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Santa Cruz County History - Unusual & Curious
Scotts Valley Area Curiosities
by Marion Dale Pokriots
Remains of a Prehistoric Sea
When ocean waters receded many eons ago, some interesting features were left exposed in the Santa Cruz Mountains, one of which is a ridge of high grade sand on the western edge of Scotts Valley. In the same vicinity, thousands of tiny shark's teeth have been found and collected by school children, as well as scientists. According to naturalist Frank Perry, about 19 species of sharks are represented.
A mile or so beyond "shark's teeth hill", an unusual outcropping of low pillars march up another incline in two almost parallel lines. These hollow sandstone columns are cemented together by extinct sand dollars. Although they were thought to be the ruins of an ancient civilization by early settlers, scientists have concluded that they were formed by a natural geological process.
At the Olympia sand quarry, the fossil remains of an extinct sea cow were discovered in 1963. This 2,000 pound "Dusisiren jordani" lived about 10-12 million years ago in shallow near-shore waters. The fossil bones are at the University of California, Berkeley. Cast replicas of this ancient sea cow are now exhibited in a Japanese museum and at the Santa Cruz Museum of Natural History.
Sand Dollar Hill near Weston Road is another interesting left-over from from a former age. This mound has a sixty meter crust composed of "Astrodapsis spatiosus" (extinct sand dollars).
At the north end of the valley the skeleton of a whale was unearthed on property now owned by Borland International.
Unusual Plant Life
Scotts Village, the Valley Gardens Golf Course and Spring Lakes Mobile Home Park are built on an ancient lake bed, which in more recent time was a marsh dotted with wild azaleas and swamp grass.
At one time, classes from U. C. Berkeley come to Scotts Valley to study its strange flora and fauna. Parts of the valley were like a slice off the Sierra Nevada Range. Ponderosa pines thrived, and kangaroo rats nested on the sandy west side. These unusual groves of ponderosa pines were noted by the botanist Hartweg in 1846. Ecologist Randall Morgan stated in a newspaper article that there are over 90 different plant species, uncommon or absent elsewhere, living in the valley's sand hills.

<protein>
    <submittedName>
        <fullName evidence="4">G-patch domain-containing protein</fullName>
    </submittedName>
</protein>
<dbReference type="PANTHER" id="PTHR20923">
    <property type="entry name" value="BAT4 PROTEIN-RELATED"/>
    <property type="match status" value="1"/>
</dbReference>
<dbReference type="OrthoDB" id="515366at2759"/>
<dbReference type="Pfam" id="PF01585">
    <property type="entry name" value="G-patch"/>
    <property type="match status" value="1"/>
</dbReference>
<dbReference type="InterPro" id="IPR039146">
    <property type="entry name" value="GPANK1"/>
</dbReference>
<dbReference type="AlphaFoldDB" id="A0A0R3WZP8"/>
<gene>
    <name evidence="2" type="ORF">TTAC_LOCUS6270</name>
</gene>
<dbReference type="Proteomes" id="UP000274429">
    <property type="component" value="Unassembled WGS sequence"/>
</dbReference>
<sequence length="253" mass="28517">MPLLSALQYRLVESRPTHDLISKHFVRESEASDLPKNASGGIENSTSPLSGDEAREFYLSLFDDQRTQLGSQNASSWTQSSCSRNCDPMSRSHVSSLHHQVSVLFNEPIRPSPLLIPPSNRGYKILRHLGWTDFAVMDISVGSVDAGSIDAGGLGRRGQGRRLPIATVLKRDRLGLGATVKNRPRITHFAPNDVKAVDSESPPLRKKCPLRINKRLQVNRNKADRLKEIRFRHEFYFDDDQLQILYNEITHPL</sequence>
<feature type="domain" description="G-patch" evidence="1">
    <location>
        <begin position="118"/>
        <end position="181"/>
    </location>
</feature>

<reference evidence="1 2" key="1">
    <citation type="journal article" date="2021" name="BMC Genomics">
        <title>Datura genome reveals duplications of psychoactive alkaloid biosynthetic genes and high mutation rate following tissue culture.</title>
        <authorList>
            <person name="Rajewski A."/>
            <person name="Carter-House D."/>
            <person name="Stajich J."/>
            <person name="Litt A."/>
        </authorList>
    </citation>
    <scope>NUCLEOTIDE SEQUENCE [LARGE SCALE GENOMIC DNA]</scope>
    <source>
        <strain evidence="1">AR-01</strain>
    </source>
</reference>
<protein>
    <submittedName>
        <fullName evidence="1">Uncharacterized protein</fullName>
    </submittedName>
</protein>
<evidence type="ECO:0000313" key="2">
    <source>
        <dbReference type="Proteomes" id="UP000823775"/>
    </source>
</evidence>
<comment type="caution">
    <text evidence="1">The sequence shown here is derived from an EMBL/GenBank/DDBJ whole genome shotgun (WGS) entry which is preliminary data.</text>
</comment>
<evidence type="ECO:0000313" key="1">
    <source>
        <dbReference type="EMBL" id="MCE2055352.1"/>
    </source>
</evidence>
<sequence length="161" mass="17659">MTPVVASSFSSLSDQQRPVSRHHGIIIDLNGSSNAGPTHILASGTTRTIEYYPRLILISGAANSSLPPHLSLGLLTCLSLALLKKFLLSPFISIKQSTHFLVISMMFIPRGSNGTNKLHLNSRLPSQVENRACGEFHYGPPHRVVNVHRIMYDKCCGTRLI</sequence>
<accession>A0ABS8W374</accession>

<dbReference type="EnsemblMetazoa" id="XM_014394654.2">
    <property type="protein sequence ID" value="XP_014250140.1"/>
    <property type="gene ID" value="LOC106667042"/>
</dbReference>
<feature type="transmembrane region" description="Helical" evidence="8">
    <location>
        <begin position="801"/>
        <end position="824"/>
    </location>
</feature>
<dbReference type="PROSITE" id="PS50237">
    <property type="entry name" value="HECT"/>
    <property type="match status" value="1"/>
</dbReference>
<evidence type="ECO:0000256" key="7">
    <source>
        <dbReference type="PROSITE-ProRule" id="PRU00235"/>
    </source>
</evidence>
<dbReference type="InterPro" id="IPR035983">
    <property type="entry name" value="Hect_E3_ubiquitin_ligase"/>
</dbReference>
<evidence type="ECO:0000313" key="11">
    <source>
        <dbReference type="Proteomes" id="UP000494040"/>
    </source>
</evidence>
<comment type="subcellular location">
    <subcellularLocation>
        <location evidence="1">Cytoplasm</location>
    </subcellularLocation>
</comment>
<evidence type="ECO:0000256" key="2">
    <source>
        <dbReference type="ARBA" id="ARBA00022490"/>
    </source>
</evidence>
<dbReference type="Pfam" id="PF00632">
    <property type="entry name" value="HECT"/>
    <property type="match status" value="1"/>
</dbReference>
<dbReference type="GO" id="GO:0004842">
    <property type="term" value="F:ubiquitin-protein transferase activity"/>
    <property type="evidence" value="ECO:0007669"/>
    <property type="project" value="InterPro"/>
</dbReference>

Artifacts of Early Inhabitants
According to archeologist Dr. Robert Cartier, Scotts Valley has been inhabited by humans for more than 10,000 years. During one dig, 11,505 artifactual materials were uncovered. Now displayed at Scotts Valley City Hall is an "eccentric crescent" (a well-known scientific treasure), as well a other objects, such as hammerstones, utilized flakes, microliths, milling equipment, unfinished bifaces, and core tools.
The largest amount of cultural material which has been excavated to date  is associated with early to mid Holocene (4500-9500 B.P.) levels.
Twentieth century humans have added their own creative curiosities to this unique area. Axel Erlandson had his grafted living trees, shaped like ladders, chairs, knots, hearts and spiral staircases, transferred to Scotts Valley in the 1940s. Later, giant fiberglass dinosaurs were placed among the trees and the Tree Circus was renamed Lost World.
The Only Russian to Receive a Land Grant
Scotts Valley's first landowner was Jose Antonio Bolcoff, a young Russian translator who was favored by Spanish Governor Pablo Vicente de Sola. He was the only Russian to settle permanently in Alta California and the only Russian to receive a Mexican land grant. Jose Antonio Bolcoff and his family lived on the Rancho San Agustin (Scotts Valley) during the 1830s.
One Scotts Valley mystery, waiting for a super sleuth to solve, involves the discovery of a small crown buried under many inches of dirt and humus. The sand cast brass or bronze crown which once topped a small Catholic statue, was unearthed by homeowner Aldo Bussi, while he was digging a drainage ditch after a storm. According to historian Norman Neuerburg, it could be a mission period piece which topped the figure of the Christ Child.
The crown is about 6" across at the widest point.
Photo courtesy of the author.
What is its story? At this point we can only speculate. The location of its discovery was not on any established trail nor was it near the Bolcoff's adobe. Bolcoff's wife and her two sisters, who resided with her, were devout Catholics. Was the crown taken from the home chapel of the Bolcoffs? Or did the little headpiece fall off when Santa Cruz Mission treasures were being carted to the Santa Clara Mission at the time of pirate Bouchard's raid on Monterey in 1818? The crown remains in private hands until more is known about it and an appropriate place can be found to display it.
Copyright 1995 Marion Dale Pokriots. This article is printed by permission of Marion Dale Pokriots. Photographs courtesy of Marion Dale Pokriots and Frank Perry Museum Services.
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